Cable Assembly Cycle: From Manufacturing to Shipping
In our last blog, “APELC is pleased to announce our new line of quick-disconnect connectors for high-voltage coaxial cable”, we explored APELC’s latest line of quick-disconnect connectors. However, at APELC, we not only manufacture the connector, but the entire cable assembly. This blog will detail the complete cable assembly cycle from manufacturing to shipping.
We have developed an efficient process for manufacturing connector components and cable assemblies that directly addresses and meets our customers’ very specific requirements. At each step along the way we produce statistics that feed back into the process to ensure the highest quality product and the most accurate and fair pricing. Upon completion of the full cable assembly we provide our customers with extensive test results backed by our ISO-9001:2015 quality-management process. Before shipping, each cable is labeled for tracking and documentation. To demonstrate this, we will walk through an example order below.
- RG217 cable with APELC QD connector
- Electrical length of 100 ns (± 1 ns)
- Operation up to 35 kV DC.
As detailed in our previous blog entries, our connectors are manufactured in our ISO-9001:2015 machine shop. As shown in the figures below, the connectors are manufactured in lots and then staged for assembly.
Figure 1 Connector parts being machined and staged for assembly
Once completed, each connector part is inspected and verified for quality and tolerance.
Figure 2 Connector parts being inspected after manufacturing
The connector parts are then sent off for electroless nickel plating and returned to APELC for final assembly onto the cable.
Figure 3 Post-plating parts ready for final assembly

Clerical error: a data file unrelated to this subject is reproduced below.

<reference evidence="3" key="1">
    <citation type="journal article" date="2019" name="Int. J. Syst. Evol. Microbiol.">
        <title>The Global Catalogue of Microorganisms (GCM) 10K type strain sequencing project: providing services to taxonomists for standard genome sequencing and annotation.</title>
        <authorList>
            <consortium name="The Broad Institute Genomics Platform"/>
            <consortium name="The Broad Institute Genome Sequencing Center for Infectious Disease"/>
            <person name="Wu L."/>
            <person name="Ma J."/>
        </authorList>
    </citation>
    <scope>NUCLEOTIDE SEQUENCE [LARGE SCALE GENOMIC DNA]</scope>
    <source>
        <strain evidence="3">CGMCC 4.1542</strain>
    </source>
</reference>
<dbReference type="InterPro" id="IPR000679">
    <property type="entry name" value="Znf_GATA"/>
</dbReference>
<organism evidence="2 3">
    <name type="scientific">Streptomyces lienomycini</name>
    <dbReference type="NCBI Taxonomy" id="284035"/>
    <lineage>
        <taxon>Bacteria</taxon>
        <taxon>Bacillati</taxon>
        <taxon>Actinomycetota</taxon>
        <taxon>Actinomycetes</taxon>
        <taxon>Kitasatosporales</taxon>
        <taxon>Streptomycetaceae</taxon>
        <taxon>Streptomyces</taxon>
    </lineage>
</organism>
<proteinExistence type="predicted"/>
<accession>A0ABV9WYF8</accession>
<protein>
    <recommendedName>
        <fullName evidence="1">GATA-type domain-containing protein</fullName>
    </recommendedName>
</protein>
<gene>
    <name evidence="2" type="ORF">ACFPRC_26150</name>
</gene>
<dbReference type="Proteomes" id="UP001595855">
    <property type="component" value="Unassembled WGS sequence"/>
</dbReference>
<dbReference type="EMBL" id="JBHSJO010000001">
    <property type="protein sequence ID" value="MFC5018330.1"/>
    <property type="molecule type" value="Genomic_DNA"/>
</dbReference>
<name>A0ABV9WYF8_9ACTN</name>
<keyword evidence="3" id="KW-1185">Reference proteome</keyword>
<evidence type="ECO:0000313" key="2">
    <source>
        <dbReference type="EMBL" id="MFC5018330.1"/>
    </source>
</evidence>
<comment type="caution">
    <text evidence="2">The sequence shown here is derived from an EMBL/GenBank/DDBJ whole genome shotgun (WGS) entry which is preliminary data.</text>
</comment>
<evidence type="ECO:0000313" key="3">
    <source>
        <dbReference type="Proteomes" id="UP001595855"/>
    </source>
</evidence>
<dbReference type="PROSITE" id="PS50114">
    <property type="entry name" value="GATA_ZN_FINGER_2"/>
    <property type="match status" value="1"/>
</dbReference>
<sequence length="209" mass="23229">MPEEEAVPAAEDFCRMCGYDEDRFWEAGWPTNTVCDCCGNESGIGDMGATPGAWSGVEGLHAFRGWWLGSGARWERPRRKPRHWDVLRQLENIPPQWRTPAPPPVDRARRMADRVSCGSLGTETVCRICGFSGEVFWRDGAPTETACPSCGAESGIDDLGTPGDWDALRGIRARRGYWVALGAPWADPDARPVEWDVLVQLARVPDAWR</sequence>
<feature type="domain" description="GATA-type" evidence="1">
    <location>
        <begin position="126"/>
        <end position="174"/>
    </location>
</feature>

Cable assembly and testing
The connectors are assembled onto one side of the cable, and the cable is cut to the customer’s specified electrical length and verified using a time-domain reflectometer (TDR). The deviation from customer’s specification based up the TDR results are shown below.
- Maximum deviation for cables too long = 382 ps
- Maximum deviation for cables too short = 404 ps
- The standard deviation in the cable length = 98 ps
Figure 4 Plot of deviation from customer electrical length specification
After TDR testing and final assembly, the full cable assembly is high-pot tested to the customer’s specifications.
Results from the TDR and hi-pot tests are carefully documented and included in a “cable traveler” that accompanies each individual cable based upon the cable’s unique serial number. This documentation provides the customer with an immediate snapshot for that cable’s test results and adherence to specifications. An example of the cable traveler and accompanying test data is shown below.
Each cable traveler includes the following information:
- Cable configuration
- Test environment (temperature and humidity)
- The physical length (measured when the cable was pulled)
- Hi-pot test
- Requirements (voltage and current trips)
- Test result (pass/fail)
- CSV file name, for reference
- Graphical test result, V and I versus time
- TDR test
- Electrical length
- Screen capture of the cable under test
- CSV file name, for reference
Figure 5 Sample cable traveler
Figure 6 Notebook containing all 90 cable travelers for this order
Lastly, APELC takes pride not only in the quality of our product, but also in how we ship it to the customer. Each cable is carefully packaged and shipped in a well-organized manner to the customer.
Figure 7 Completed cable assemblies packaged and ready for shipment to the customer
For more information and to see a video on APELC’s line of quick-disconnect connectors, click here.